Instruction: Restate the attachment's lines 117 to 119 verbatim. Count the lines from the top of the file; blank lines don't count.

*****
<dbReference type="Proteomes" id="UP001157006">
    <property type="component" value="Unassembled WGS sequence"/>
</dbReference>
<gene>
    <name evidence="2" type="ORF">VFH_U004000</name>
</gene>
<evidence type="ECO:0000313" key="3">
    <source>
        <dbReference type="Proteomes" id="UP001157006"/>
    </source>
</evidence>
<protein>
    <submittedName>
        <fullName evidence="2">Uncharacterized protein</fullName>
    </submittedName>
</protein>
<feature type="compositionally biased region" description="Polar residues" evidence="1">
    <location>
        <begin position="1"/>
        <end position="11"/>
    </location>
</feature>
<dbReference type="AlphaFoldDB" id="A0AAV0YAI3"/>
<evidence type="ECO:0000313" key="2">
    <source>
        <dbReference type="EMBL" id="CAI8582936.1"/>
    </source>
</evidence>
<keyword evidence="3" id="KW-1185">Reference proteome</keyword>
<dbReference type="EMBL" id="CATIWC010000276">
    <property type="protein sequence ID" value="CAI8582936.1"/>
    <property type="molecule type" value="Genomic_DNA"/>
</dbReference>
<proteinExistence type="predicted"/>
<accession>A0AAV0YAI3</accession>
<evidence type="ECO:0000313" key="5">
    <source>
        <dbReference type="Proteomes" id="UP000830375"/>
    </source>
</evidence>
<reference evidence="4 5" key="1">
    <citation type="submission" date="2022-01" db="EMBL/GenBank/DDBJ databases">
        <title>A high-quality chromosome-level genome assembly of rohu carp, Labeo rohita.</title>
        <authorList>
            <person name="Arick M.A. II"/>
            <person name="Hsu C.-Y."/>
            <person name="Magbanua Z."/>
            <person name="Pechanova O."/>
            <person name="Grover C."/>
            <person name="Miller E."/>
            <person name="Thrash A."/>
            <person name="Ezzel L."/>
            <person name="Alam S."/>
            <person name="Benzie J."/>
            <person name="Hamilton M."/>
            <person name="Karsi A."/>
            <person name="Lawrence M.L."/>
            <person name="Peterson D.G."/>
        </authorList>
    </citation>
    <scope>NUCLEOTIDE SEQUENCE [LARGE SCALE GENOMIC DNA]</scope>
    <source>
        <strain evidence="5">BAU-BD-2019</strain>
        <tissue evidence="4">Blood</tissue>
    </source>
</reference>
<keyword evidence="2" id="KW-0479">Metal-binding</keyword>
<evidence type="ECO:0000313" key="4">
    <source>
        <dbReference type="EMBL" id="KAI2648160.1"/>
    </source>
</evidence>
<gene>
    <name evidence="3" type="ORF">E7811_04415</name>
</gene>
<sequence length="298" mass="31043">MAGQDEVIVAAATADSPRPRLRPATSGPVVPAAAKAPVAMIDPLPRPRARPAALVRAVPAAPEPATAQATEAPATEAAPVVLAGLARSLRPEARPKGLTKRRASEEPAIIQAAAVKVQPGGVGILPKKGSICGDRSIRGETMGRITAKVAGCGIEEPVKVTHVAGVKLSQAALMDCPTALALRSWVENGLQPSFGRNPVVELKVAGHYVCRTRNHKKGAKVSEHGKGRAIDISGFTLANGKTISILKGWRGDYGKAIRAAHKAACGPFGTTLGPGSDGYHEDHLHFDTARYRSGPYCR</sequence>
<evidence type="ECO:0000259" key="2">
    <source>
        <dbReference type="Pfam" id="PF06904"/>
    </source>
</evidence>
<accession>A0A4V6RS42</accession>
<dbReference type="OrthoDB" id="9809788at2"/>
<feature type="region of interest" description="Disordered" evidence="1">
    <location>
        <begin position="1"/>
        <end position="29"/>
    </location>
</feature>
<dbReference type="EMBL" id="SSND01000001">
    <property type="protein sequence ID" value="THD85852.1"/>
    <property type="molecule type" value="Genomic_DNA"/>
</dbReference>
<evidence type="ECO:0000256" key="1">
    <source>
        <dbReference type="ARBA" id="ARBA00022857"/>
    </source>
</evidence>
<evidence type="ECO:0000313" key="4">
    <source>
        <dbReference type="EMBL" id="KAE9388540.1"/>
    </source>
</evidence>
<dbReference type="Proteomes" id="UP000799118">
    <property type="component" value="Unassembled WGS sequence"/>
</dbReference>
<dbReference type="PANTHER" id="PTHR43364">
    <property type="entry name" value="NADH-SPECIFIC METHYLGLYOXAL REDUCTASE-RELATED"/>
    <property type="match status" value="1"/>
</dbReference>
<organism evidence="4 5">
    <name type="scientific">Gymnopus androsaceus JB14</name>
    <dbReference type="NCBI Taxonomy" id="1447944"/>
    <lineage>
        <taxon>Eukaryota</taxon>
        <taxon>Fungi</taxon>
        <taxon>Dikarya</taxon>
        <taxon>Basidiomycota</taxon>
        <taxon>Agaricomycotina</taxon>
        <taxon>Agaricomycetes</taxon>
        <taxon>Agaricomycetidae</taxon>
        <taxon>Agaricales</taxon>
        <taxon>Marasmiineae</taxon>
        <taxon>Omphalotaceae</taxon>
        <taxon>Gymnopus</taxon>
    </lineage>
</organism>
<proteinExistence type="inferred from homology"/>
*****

        <taxon>Dikarya</taxon>
        <taxon>Basidiomycota</taxon>
        <taxon>Agaricomycotina</taxon>